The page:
|Between Reality and Postsurreality|
Paulina Hebda is a graduate of photographic studies at the Academy of Art in Gdańsk and the Film School in Łódź. She is a modern artist who would rather work with digital images and everything that goes with them than with old-fashioned analogous photos of different characteristics of which I shall mention merely the most important, like definite time, place and memorative values, understood as memory and relic of concrete human existence, as a form of human struggle with death1. Will this kind of photography die out? I shall return to this question later in this article.
Paulina Hebda took part a few times in the Cyberfoto competition in Częstochowa. In 2010 her works based on certain manipulations of the human body seemed stylistically similar to the art of other prize-winners, like Michał Piotrowski or, to a lesser extent, Kamila Żurawska-Chwiszczuk. At that time I wrote about Hebda’s art: “The second prize went to Paulina Hebda and her works from three series, Creation of Amber, Nude and Self-portrait. The female nude was used in surrealistic montages in which the human body was subjected to postsurrealistic transformations. Headless and armless phantoms came into being yet again, phantoms with displaced human organs like an ear or an eye. An attractive juxtaposition and transference of human limbs took place here. It is true that these works were assaulting in their literalness but ultimately turned out to be a very successful attempt at showing man’s anatomical interior and turned our attention to the threats of his biological nature which keeps undergoing further changes - as well as medical experiments. In Hebda’s case we can point to the influence of the art of Erwin Olaf, Veronika Bromova or the paintings by René Magritte.”2 These works, as far as I can remember, came into being while she was still a student in Gdańsk
An extremely positive feature of Hebda’s most recent works from the series called Bajka [Fairy Tale] – created for her final exam at the Film School in Łódź, under the supervision of professor Grzegorz Przyborek – is the skillful use of form that rather refers to the rationalization of seeing and to the complicated world of emotions, expressed by static, sculpturesque takes, full of references to the tradition of old art, but also to painting as a genre and to a lesser extent, to surrealistic photography.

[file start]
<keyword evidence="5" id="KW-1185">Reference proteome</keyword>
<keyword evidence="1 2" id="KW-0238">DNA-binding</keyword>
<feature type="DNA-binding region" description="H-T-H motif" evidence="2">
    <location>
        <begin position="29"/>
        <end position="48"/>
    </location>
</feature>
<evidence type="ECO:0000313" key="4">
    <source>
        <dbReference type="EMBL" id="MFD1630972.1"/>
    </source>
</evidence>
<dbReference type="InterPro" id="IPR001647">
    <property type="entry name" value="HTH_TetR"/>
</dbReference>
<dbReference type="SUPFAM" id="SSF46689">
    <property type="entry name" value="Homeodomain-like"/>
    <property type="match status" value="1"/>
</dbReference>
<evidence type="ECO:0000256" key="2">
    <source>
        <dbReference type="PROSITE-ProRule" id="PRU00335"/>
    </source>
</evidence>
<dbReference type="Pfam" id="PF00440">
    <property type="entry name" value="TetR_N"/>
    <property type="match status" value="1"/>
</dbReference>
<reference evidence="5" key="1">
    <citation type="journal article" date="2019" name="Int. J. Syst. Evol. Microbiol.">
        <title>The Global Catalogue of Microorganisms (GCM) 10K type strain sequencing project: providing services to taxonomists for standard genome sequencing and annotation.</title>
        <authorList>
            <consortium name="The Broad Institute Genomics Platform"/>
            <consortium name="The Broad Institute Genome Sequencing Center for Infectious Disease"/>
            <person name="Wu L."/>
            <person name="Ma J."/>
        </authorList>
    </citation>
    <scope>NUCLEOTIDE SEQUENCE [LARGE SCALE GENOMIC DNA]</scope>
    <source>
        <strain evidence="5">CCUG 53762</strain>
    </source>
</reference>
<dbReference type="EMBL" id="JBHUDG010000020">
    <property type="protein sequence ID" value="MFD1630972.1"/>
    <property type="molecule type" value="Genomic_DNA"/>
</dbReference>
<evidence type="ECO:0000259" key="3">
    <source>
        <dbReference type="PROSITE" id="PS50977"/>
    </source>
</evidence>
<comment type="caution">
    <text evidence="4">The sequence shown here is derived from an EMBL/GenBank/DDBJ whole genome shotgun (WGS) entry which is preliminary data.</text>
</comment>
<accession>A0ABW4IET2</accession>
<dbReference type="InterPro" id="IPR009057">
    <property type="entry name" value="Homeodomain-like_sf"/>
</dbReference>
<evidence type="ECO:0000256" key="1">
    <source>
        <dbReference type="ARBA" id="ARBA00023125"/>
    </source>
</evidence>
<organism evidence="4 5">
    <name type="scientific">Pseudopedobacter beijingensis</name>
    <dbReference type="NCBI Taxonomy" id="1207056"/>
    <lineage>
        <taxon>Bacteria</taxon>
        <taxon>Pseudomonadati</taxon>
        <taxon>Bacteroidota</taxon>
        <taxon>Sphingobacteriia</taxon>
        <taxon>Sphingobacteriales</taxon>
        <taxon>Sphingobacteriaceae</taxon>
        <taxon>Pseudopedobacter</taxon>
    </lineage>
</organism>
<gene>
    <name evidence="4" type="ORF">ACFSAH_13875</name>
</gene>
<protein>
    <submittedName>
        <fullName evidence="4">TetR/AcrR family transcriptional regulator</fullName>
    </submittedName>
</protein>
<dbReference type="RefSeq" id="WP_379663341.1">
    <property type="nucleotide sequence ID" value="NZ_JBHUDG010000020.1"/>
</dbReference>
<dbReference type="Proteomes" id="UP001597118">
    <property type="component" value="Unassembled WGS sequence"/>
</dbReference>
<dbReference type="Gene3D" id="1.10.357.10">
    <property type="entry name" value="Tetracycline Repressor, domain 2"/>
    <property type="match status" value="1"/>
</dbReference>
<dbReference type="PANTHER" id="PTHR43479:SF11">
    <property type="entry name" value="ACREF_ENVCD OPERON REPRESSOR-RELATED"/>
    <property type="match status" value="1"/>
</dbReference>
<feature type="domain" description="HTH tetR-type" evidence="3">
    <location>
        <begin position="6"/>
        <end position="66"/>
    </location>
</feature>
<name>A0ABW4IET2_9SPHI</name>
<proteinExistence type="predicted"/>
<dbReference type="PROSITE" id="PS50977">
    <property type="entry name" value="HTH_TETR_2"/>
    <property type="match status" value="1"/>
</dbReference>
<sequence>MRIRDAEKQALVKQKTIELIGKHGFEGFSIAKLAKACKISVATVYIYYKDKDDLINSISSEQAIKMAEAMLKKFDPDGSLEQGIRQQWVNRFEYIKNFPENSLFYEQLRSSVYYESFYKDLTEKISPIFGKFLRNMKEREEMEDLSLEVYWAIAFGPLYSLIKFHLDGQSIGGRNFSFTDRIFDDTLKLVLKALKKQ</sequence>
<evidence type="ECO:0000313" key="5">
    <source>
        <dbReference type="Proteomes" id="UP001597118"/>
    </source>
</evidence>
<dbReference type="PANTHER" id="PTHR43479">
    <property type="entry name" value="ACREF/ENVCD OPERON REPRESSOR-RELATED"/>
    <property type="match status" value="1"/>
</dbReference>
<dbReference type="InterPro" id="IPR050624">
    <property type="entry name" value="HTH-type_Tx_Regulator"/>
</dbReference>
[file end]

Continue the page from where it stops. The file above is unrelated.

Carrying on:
Accessories that Hebda uses are simple, not to say ascetic. They paint life in its potentiality, including one’s life prospects. The purposeful use of a pink and – less frequently – white background is part of the plan to show this potential “theatre of life”. Tadeusz Kantor believed that the suggestive use of pink in Witold Wojtkiewicz’s painting Obłęd [Madness] came from a dream of the mentally disturbed artist3 . Did Kantor exaggerate with this interpretation? Certainly not in Wojtkiewicz’s case, but in Hebda’s works the use of suggestive colour is not so expressive, although the pessimism of her staged situations is very clear.
The symbolism of black and white and of masking one’s face is equally important, as well as by deliberate fragmentation of the human body. This is a reference to the great – as far as expression and significance are concerned – paintings by Francis Bacon. For example, the toilet bowl and legs attached to it seems to illustrate the postmodern thesis of the end of man and his humanistic, i.e. also metaphysical values. However, Hebda does not give way to eclecticism or some phony forms of academic art nor is she too modernistic in constraining of the aura of art (in the sense of Walter Benjamin’s term). Let us look, then, at the delicate trails leading towards old art, for example at the draped ancient robes, at the skull and at Hebda’s still-life - though all interpreted in a modern, contemporary way.
The narrative sequence of those works is also very good, as well as the deliberate transference of certain forms and meanings onto the next image in which Hebda - who at the same time renounces the mathematical perspective - changes the locations optically in order to undermine our faith in the reality of the image and moves its meaning towards an oneiric and sometimes surrealistic horror.